Last week the focus was on the vaccine news story with the EU summit and the ongoing US yield debate. German Chancellor Merkel stated that the country is now in a new pandemic while French President Macron advised new short-term restrictions. EU leaders, in theory, backed the potential to block vaccine exports and Commission President Von der Leyen stated that AstraZeneca must catch up on promised deliveries before exporting doses elsewhere. The EU health director stated that he was optimistic that the EU would hit a 70% vaccination target by late summer, but concerns continued, and the Euro retreated.

The Sterling was dented by the potential impact of vaccine disruption because of the ongoing tensions with the EU along with the risk of the move following the Suez Canal crisis. Softer inflation did little to help the currency. Inflation declined from 0.7% to 0.4% for February, well below expectations of 0.8% with core inflation rates at 0.9% from 1.4%. The lower-than-expected inflation rate will dampen any expectations of higher yields and curb currency support. However, the Bank of England Chief Economist Andy Haldane stated the UK economy could see a “rip-roaring” recovery even if consumers spend just a bit of the additional savings they accumulated during the COVID-19 crisis.

In the meantime, US Dollar sentiment was mixed following comments from central bankers. Dallas Federal Reserve Bank President Kaplan stated that his base case is that there will be a temporary surge in prices this year while inflation will settle down next year. He is on the hawkish end of the committee spectrum and expects the Federal Reserve to start increasing interest rates in 2022. Later in the week, Chicago Federal Reserve Bank President Evans stated that he suspected the Federal Reserve would not tighten until 2024. Federal Reserve Chair Powell reiterated that monetary policy would remain highly accommodative and reiterated that the central bank is strongly committed to inflation that averages 2% over time.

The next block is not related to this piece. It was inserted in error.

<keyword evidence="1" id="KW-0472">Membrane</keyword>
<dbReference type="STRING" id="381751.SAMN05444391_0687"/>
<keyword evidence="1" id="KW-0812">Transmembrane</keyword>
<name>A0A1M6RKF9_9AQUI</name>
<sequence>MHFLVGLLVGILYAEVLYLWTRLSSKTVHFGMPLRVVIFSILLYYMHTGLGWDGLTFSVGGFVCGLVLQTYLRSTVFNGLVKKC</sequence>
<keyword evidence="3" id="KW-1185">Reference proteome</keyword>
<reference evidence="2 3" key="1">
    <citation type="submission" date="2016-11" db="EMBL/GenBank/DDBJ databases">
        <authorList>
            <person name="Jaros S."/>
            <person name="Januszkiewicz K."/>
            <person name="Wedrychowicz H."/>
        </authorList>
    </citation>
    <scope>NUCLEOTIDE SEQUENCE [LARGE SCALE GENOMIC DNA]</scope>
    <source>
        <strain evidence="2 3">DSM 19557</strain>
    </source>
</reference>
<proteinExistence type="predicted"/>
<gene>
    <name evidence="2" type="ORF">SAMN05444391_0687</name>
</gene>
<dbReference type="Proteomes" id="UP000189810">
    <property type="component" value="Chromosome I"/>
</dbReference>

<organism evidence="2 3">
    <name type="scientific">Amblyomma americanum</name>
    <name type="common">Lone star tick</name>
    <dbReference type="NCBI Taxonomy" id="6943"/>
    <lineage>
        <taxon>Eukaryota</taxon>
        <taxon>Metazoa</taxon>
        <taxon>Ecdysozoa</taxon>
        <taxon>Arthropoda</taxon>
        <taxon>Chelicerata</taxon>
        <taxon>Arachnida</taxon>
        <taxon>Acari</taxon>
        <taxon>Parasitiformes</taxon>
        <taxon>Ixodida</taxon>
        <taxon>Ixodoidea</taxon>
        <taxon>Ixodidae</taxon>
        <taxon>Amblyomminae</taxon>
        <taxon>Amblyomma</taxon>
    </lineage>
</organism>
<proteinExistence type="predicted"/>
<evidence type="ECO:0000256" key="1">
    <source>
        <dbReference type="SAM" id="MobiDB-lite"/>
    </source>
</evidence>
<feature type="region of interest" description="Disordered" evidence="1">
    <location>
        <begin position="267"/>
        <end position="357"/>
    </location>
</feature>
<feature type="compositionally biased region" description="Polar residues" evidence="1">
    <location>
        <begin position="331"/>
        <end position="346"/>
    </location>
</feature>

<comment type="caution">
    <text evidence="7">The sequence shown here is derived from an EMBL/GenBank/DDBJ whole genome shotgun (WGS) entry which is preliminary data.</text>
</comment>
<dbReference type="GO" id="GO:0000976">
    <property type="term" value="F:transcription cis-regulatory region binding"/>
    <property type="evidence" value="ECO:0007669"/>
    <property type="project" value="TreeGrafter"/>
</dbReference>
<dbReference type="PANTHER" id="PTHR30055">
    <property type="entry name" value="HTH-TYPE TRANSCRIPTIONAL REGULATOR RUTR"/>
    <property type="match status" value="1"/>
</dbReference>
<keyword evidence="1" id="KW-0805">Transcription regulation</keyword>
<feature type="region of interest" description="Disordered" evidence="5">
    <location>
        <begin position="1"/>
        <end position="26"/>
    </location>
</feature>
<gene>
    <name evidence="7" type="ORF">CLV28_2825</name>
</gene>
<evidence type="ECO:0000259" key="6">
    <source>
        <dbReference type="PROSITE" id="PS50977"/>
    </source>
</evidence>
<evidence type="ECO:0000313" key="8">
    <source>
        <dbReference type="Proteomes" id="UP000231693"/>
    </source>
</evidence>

Looking to the week ahead, it will be a short week for the UK and Eurozone due to the Good Friday and Easter Monday holidays. As we have seen in recent weeks, news regarding vaccines and the subsequent rollout as well as the ongoing yield story will drive markets. Data of particular attention will be the all-important jobs data from the US with the all-important labour data due out on Friday. With the ongoing yield story, the labour data will be closely watched to highlight the speed of recovery in the US, which in turn will filter through to monetary policy down the road.

Monday

  • UK Mortgage Approvals
  • UK Net Lending to Individuals
  • FOMC Waller Speaks

With the ongoing schemes to help keep the UK housing market moving the market will be keen to see if the momentum continues in the form of mortgage approvals and net lending. In recent days, the market is taking more notice of FOMC members when they speak as they try to decipher monetary policy. Federal Reserve Governor Christopher Waller is due to participate in a virtual panel discussion about Federal Reserve independence.

Tuesday

  • US Consumer Confidence

It is a slightly quieter day today with only US consumer confidence. The recent change in the administration, the ongoing rollout of the vaccine and relief package should all help boost confidence levels.

Wednesday

  • UK GDP
  • EZ Inflation
  • US ADP Employment

The second reading of UK GDP is due for release and not expected to deviate from the projected 1% growth. Any movement on either side could result in Sterling volatility. The consumer price index from the Eurozone is expected to show inflation creeping higher to 1.3%. in the meantime, the ADP employment report from the US will provide the market with some early insight into imports and closely watched labour data on Friday.  

Thursday

  • German Retail Sales
  • EZ PMI Manufacturing
  • US ISM Manufacturing
  • US Jobless Claims

Markets could see an additional bout of volatility today ahead of the extended weekend for Easter. In terms of data, economic activity from the Eurozone and US will be monitored in the form of manufacturing data whilst German retail sales adds another layer. Ahead of the US labour data on Friday, the market will continue to focus on the weekly jobless claims.

Friday

  • US labour data

US labour will be closely monitored this month as recovery in the US continues to pick up momentum. Sliding unemployment and job creation will be a by-product and may have a wider impact on inflation moving forward and subsequently the ongoing yield story which is tied to interest policy. As a result, the market will be keeping a close eye on the US labour data which is expected to show unemployment sliding from 6.2% to 6.0% and job creation growth substantially. The data could result in larger than expected moves as there will be thinner markets due to the Easter weekend.

 

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